Travelogue 05: Moab, Sedona, Grand Canyon

April, 2019

We love the Southwest.

The distinctive color palette, gorgeous formations, wide open spaces… we tend to drive through it on most of our longer road trips for good reason. But neither of us had been to Arizona, and we figured it was time to change that.

What better excuse to check off a new state than to hike into the Grand Canyon?


This was my second time to Moab, and Jess’ fourth or fifth. If you haven’t been, it’s an incredible hub for all things outdoor: hiking, climbing, MTB, etc. No matter how much you do or see when you’re there, you get the feeling that you’re absolutely just scratching the very surface of what this place has to offer.

We chose a pretty popular spot for a hike, a spot where we could just drive into overnight, park the RAV, sleep, and hit a trail first thing. And we did, and it was sublime.

Crisp air, freshly greening plants, gorgeous formations – it’s the kind of thing worth getting out of a warm bed (SUV) for.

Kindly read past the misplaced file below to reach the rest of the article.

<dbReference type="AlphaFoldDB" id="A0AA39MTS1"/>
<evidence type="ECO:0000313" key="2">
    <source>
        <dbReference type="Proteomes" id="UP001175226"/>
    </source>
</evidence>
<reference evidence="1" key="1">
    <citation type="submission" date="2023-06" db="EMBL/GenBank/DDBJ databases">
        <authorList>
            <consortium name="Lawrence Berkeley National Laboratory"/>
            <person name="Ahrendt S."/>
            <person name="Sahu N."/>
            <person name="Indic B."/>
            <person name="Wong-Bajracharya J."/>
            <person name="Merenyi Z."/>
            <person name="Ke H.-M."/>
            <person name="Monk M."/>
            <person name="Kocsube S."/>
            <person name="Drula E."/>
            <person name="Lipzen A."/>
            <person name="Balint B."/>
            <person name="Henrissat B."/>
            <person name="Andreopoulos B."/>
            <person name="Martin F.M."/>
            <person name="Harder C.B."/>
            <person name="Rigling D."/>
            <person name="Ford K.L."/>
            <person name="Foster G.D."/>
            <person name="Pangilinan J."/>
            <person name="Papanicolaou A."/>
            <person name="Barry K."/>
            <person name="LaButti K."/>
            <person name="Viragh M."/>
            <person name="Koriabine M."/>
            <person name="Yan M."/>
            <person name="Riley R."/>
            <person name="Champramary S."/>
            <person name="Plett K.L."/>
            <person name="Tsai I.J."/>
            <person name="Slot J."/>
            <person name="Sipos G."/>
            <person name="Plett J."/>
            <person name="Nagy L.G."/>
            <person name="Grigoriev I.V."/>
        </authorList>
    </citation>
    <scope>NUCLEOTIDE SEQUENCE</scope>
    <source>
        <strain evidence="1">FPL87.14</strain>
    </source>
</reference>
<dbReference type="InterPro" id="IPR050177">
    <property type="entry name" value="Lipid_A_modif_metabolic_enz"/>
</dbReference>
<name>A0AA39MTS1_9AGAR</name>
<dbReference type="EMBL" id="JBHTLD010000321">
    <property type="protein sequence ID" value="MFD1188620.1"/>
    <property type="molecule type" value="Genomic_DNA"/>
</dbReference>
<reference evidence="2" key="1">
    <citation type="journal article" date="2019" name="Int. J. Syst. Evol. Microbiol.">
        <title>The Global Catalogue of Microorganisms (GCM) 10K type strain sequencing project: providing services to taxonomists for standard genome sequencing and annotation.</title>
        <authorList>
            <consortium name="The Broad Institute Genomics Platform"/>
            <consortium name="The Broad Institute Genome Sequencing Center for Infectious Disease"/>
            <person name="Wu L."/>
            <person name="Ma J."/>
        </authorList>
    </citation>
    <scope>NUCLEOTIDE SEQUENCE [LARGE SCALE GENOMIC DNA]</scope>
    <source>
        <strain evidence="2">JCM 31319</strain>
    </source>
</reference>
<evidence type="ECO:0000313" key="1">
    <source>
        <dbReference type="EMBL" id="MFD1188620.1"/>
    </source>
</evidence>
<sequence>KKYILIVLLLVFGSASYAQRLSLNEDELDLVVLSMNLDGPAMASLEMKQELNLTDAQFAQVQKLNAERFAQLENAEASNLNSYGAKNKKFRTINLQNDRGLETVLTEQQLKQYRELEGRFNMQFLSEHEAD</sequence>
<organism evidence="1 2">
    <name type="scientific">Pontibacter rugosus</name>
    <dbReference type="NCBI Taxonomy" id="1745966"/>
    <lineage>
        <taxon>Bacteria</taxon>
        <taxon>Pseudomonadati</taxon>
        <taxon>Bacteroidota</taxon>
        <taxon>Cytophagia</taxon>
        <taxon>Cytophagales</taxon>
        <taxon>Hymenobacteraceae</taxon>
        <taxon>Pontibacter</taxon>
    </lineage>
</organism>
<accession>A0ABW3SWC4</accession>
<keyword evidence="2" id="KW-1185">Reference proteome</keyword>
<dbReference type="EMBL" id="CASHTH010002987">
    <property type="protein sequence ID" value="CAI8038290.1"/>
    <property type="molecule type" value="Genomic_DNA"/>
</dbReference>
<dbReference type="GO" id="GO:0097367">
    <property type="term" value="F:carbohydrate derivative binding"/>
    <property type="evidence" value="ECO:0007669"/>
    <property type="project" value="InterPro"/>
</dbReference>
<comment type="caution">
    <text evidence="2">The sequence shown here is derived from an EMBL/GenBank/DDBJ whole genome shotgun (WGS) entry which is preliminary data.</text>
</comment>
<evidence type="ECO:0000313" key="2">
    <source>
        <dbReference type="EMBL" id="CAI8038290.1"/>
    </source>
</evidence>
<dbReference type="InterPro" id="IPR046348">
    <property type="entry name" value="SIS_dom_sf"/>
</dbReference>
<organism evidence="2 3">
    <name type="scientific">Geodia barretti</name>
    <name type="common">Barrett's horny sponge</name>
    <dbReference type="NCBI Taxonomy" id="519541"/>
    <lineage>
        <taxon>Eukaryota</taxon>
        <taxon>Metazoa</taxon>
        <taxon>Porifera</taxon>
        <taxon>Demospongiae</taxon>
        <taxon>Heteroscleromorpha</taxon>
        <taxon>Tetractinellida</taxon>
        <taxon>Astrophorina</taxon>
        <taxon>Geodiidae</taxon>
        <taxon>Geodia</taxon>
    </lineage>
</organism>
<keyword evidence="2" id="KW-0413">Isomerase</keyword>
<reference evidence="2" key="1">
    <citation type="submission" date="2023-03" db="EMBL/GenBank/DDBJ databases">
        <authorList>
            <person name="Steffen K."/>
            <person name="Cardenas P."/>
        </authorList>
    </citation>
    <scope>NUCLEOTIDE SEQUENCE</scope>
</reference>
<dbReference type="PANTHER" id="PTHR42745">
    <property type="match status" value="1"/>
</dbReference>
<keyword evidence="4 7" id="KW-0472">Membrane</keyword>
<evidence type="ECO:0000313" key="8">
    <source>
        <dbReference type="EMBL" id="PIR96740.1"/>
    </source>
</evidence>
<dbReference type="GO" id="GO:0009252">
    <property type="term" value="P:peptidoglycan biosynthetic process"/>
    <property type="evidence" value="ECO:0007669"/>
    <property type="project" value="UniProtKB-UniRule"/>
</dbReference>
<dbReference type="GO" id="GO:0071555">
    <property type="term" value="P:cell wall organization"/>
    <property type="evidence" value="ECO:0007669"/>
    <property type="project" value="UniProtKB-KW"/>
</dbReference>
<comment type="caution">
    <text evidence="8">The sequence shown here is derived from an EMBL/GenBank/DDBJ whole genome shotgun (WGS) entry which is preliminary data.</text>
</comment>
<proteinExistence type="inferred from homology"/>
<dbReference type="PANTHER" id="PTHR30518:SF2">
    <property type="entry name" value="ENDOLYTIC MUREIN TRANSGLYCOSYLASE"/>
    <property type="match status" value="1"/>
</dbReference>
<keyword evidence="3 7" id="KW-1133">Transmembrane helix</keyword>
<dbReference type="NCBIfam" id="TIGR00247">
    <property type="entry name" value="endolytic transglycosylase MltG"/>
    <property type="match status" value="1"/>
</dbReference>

No trip (of ours) to Moab is complete without stopping into Moonflower Community Co-op and stocking up on loads of delicious vegan soup, snacks, and drinks. Love this place.

Full on snacks, we headed for a new spot for both of us, Monument Valley.

Monument Valley

You’ve seen this place in a million Instagram photos, regular photos, and paintings for good reason: it’s an incredible natural spectacle.

Wide open roads leading to frequent picturesque views (with tons of handy pull-outs for photos). It’s a must see and may well leave you in awe as it did for me.


We really wanted to check out another popular photo spot here, Horseshoe Bend.

My initial thoughts were that it was… packed, and exactly as I’ve seen in a million photos. The hike was short, with folks lined up to selfie or take more or less the same shot.